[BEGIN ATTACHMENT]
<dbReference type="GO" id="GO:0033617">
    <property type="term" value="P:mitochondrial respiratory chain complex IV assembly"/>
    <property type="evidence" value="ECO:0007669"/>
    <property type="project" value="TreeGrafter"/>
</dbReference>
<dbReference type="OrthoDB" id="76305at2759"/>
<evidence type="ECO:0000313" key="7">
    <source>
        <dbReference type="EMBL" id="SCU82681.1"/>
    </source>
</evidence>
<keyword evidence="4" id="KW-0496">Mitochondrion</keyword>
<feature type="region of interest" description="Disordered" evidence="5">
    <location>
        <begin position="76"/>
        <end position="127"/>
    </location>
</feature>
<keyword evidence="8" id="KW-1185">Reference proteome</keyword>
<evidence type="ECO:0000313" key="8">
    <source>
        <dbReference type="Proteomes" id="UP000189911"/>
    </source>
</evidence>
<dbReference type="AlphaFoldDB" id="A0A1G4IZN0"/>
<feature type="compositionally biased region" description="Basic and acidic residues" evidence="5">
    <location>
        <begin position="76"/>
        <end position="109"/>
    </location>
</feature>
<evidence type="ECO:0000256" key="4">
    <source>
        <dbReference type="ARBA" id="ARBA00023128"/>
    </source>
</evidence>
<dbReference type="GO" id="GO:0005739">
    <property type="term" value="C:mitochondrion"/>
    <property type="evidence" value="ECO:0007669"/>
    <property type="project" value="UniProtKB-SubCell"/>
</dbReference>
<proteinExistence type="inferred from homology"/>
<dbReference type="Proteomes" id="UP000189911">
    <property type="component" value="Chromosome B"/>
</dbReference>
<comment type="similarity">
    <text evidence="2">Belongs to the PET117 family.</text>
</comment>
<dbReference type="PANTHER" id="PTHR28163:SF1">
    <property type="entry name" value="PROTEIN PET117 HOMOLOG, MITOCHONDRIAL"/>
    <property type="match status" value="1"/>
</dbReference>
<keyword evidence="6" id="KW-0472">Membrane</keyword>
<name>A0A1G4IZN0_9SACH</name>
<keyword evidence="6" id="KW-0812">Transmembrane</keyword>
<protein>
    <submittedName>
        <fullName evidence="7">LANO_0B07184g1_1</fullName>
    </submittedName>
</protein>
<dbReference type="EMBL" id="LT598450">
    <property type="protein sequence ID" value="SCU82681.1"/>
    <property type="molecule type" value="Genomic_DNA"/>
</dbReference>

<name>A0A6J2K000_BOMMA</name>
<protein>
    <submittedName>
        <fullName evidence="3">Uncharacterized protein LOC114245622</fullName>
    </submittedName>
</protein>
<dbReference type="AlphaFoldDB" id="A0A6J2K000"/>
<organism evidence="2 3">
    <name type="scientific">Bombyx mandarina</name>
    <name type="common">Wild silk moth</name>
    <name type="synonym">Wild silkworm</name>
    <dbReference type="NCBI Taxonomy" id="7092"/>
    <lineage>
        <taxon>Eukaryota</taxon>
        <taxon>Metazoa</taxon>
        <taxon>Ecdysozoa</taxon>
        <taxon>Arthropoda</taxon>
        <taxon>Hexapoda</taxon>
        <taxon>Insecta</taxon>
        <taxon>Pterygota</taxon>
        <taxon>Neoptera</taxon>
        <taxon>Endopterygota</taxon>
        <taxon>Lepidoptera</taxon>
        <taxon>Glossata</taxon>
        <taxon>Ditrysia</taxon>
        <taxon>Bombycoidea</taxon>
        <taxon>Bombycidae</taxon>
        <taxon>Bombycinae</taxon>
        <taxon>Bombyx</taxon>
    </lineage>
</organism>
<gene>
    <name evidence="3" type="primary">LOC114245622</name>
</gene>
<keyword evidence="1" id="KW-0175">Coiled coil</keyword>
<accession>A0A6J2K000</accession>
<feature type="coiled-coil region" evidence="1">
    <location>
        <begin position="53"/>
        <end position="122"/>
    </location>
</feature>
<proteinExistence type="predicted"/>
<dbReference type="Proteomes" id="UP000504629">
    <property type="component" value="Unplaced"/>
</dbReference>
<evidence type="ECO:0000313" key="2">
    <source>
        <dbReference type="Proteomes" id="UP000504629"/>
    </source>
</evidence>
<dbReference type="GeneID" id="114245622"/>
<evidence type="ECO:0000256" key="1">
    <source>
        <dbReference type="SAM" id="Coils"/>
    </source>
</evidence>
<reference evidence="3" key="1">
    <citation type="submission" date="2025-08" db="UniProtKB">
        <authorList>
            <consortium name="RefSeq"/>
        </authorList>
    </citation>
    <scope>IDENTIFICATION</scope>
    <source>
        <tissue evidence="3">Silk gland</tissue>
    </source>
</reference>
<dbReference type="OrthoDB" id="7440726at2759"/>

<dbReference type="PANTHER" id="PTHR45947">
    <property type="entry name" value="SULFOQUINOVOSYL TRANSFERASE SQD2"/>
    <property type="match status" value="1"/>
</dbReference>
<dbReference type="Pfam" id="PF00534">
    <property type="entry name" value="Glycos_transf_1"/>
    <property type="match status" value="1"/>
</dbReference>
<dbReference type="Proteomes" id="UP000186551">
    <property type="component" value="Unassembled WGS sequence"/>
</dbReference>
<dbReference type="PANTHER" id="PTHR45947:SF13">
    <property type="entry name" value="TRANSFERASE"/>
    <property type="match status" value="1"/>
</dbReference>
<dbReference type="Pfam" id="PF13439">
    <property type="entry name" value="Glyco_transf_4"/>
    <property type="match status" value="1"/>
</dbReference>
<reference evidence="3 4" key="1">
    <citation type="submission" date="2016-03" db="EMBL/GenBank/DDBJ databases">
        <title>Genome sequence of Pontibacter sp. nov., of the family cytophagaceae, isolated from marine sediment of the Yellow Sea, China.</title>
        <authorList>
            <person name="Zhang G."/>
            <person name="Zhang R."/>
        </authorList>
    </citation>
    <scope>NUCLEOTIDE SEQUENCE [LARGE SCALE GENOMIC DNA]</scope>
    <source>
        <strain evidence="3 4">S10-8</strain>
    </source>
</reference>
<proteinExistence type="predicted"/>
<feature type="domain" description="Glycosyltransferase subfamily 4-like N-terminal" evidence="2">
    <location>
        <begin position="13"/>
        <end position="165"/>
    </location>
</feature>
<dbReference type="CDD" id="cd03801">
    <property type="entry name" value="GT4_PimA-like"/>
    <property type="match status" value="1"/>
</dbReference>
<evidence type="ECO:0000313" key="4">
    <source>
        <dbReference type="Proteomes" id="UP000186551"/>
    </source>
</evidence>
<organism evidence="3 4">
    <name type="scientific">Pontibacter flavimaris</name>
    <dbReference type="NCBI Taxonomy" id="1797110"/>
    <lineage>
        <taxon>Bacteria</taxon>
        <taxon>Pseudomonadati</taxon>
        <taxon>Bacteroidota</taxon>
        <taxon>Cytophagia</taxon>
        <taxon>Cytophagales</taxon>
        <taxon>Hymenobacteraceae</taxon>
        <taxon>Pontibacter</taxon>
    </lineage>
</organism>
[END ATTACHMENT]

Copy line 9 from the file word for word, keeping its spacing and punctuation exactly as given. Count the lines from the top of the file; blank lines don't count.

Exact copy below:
        <dbReference type="EMBL" id="SCU82681.1"/>